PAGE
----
Last week Morningstar, the independent investment research firm, named Wells Fargo CEO John Stumpf its CEO of the Year.

Morningstar introduced its award in January 2000. The other two nominees for Morningstar’s 2015 award were Amazon’s Jeff Bezos and Jeffrey Immelt of General Electric Co.

Stumpf is one of us. Born in Pierz, Minn., he graduated from St. Cloud State University and got his MBA from the University of Minnesota.

In 1982, he joined Northwestern National Bank, which eventually became Norwest Corp. In 1998, Minneapolis-based Norwest merged with San Francisco-based Wells Fargo.

In 2007, Stumpf was promoted to CEO of Wells Fargo, and he’s led the company through the financial crisis, the Great Recession and the 2008 deal to acquire Wachovia for $15.1 billion.

In the news release announcing the award, Morningstar said Stumpf “guided the bank through a difficult period in the industry and shunned activities that put profits ahead of customers, building up strength while many of its peers languished.”

The report on the award said: “While other bank CEOs spent billions to acquire nothing but other banks’ financial and legal liabilities, Stumpf saw the value in Wachovia’s deposit base and branches, doubling Wells Fargo’s footprint at a reasonable price.”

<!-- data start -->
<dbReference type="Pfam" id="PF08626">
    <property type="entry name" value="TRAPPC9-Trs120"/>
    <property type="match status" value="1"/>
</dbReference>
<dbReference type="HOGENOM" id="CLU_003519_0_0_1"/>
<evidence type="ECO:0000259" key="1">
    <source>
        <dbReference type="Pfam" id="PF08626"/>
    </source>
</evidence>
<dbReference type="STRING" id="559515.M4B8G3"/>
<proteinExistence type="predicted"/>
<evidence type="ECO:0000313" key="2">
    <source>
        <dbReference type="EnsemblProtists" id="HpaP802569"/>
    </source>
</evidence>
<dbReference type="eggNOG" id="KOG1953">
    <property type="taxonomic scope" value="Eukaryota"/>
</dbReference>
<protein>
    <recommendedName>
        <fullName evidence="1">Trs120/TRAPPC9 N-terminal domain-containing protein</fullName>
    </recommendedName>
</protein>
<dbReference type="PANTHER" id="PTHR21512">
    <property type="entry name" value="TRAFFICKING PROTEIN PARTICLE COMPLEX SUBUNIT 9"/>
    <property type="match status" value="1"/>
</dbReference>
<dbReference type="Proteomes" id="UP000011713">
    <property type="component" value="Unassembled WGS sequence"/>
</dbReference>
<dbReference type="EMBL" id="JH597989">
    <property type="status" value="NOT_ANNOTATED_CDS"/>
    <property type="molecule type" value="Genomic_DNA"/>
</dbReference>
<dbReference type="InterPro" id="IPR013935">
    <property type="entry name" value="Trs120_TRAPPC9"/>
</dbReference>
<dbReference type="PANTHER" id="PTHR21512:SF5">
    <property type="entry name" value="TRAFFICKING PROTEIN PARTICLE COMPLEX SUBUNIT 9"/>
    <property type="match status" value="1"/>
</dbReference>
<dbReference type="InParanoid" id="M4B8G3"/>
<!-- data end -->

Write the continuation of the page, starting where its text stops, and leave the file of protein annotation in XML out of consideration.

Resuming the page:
Investment firm puts ‘hold’ rating on General Mills’ stock

Seensco, an investment research firm based in Canada, defines its buy/sell formula of rating stocks pretty clearly. Ratings, the company says, are based on a fair value estimation and a long-term rate of return estimation.

If analysts think a company’s stock will grow less than 2 percent, the firm issues a “sell.” A “reduce” rating is issued if they believe a company will grow between 2 and 4 percent. A “buy” rating means growth faster than 10 percent.

Last week, Seensco issued a research report on General Mills Inc., the Golden Valley-based packaged food company. Seensco gave the company a “hold” rating for its long-term rate of return and a “reduce” rating for its fair value estimation. Overall, Mills received a “hold” rating.

“While we estimate that [General Mills’] fair value at this point in time is $61.18, over the long term we project that GIS’ stock will compound at an annual rate of return of approximately 5.6%,” Seensco’s report said.

“This projection is derived by taking into account the expected earnings power of the company, an estimated stream of dividend payments, as well as the market’s sentiment towards the company’s stock.”